New law will modernize Medicare lab payments: What physicians need to know
From international law firm Arnold & Porter LLP comes timely views on current regulatory and legislative topics that weigh on the minds of today’s physicians and health care executives.
Medicare will make sweeping changes in how it pays for clinical laboratory tests starting in 2017. The Protecting Access to Medicare Act, enacted April 1, will make the most significant reform of Medicare’s Clinical Laboratory Fee Schedule (CLFS) since its introduction in 1984, by setting CLFS payment amounts based on rates paid for laboratory tests in the private sector.
Medicare’s payment amounts for pathology laboratory services paid under Medicare’s physician fee schedule (PFS) will be unchanged by the new law. Also unchanged will be Medicare’s policy of not imposing coinsurance on CLFS tests. The possibility of imposing coinsurance has been frequently proposed in discussions about reform of the CLFS, but the new law leaves that policy — and hence the financial burden of lab testing on Medicare beneficiaries — unchanged.
How Medicare’s payment amounts will change in 2017
Payments are likely to go down for many routine office tests like CBCs and chemistry panels, but reductions of more than 10% will be phased in. CMS will establish Medicare payment amounts for each test based on the weighted median of the rates paid by private payors for each test. Payment reductions will be phased in, with a 10% maximum rate reduction for each year from 2017 to 2020, and 15% for each year from 2020 to 2022. The changes for particular tests are unknown at this time, and while payment amounts could go up in some instances, the prediction of the Congressional Budget Office that the new payment method will save Medicare, in the aggregate, $1 billion from 2017 to 2022 suggests that most payment amounts will likely fall.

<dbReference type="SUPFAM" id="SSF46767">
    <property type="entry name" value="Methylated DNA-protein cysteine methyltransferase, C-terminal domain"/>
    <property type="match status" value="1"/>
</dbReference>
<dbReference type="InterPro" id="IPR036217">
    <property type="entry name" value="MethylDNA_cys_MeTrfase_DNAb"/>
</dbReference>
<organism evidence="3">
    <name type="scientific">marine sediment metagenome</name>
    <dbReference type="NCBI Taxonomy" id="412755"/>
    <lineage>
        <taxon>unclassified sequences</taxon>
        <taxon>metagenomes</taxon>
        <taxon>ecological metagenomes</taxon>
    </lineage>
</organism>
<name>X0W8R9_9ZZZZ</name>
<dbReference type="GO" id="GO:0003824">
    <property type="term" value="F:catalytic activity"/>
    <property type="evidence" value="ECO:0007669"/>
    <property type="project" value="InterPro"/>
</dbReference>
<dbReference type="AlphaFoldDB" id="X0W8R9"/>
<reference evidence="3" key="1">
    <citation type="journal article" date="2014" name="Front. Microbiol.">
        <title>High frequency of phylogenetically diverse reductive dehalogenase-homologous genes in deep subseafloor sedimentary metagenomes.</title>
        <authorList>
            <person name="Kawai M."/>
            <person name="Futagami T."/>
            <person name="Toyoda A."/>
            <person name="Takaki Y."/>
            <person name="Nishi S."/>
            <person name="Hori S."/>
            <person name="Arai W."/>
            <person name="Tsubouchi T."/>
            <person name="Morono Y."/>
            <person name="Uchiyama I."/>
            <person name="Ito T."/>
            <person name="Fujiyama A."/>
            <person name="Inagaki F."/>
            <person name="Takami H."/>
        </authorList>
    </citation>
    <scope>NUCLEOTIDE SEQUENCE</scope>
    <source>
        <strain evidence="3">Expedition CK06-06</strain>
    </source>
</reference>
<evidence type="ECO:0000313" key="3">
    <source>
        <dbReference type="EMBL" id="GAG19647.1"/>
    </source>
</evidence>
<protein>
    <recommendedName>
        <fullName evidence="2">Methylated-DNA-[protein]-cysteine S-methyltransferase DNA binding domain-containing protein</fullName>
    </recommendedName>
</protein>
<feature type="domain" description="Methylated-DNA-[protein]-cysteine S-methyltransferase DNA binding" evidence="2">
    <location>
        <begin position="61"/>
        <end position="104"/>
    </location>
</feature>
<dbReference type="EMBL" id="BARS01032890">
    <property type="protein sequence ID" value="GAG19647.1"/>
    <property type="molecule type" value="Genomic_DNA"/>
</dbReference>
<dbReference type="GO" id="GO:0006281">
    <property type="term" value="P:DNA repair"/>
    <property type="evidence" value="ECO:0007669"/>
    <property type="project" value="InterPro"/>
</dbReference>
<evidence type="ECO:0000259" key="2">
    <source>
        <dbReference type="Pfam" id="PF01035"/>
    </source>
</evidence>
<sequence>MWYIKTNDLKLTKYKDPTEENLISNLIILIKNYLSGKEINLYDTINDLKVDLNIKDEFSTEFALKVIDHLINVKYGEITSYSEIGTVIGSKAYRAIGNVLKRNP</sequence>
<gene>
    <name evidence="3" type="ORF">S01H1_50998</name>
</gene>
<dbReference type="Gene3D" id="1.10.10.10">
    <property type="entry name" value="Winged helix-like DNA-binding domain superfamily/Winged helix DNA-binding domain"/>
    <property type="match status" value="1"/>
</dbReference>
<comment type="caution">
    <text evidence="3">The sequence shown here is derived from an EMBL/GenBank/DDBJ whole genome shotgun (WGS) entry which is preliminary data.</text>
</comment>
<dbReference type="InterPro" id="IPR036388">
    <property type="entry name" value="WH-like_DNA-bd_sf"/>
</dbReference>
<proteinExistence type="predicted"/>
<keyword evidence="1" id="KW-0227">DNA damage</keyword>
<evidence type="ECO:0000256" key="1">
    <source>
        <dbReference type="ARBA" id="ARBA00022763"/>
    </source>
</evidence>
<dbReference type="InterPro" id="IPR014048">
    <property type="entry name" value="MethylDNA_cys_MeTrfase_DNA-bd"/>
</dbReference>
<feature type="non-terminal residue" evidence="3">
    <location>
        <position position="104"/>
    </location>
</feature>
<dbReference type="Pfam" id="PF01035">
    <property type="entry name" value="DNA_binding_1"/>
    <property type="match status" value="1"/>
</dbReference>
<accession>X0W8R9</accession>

In the future, payment rates will change at least every 3 years (more often for tests subject to phased-in reductions and certain “advanced diagnostic” tests). Payment amounts will change to reflect average payment rates for each test in the private market. CMS will no longer make routine, across-the-board adjustments for inflation or productivity, and it appears that Congress will be less likely to make arbitrary cuts in CLFS payment amounts to meet budget goals.
Laboratories will be required to report price, volume data
Physician office laboratories may have to report. Reporting will be required by “applicable laboratories,” defined as those laboratories that receive half or more of their Medicare revenues from the CLFS or from pathology tests paid under the PFS. CMS may exempt laboratories from the reporting requirement by establishing a low-volume or low-expenditure threshold; if CMS does so, many physician office laboratories may escape the need to report. Hospital laboratories, even those that do a significant fraction of their work for inpatients, may have to report if their revenues are primarily from tests paid on the CLFS or PFS.
Beginning Jan. 1, 2016, each applicable laboratory must report the payment amount and volume of each test (except for laboratory tests paid on a capitated basis) paid by each private payer, Medicare Advantage plan, and Medicaid managed care organization. Reporting for most tests will be required every 3 years, with some exceptions where annual reporting will be required. The Secretary of HHS can enforce compliance with the reporting requirements by a civil money penalty of up to $10,000 per day.
CMS will set the parameters for reporting through notice-and-comment rulemaking that is required to be completed by June 30, 2015. Since reporting will commence only 6 months later, physicians with office laboratories, in particular, should watch closely for developments in this area.
Thomas A. Gustafson, PhD, can be reached at Arnold & Porter LLP, 555 12th St. NW, Washington, DC 20004-1206; 202-942-6570; email: Thomas.Gustafson@aporter.com
Paul M. Rudolf, MD, JD, can be reached at Arnold & Porter LLP, 555 12th St. NW, Washington, DC 20004-1206; 202-942-6426; email: Paul.Rudolf@aporter.com
Nora Schneider, JD, can be reached at Arnold & Porter LLP, 555 12th St. NW, Washington, DC 20004-1206; 202-942-5711; email: Nora.Schneider@aporter.com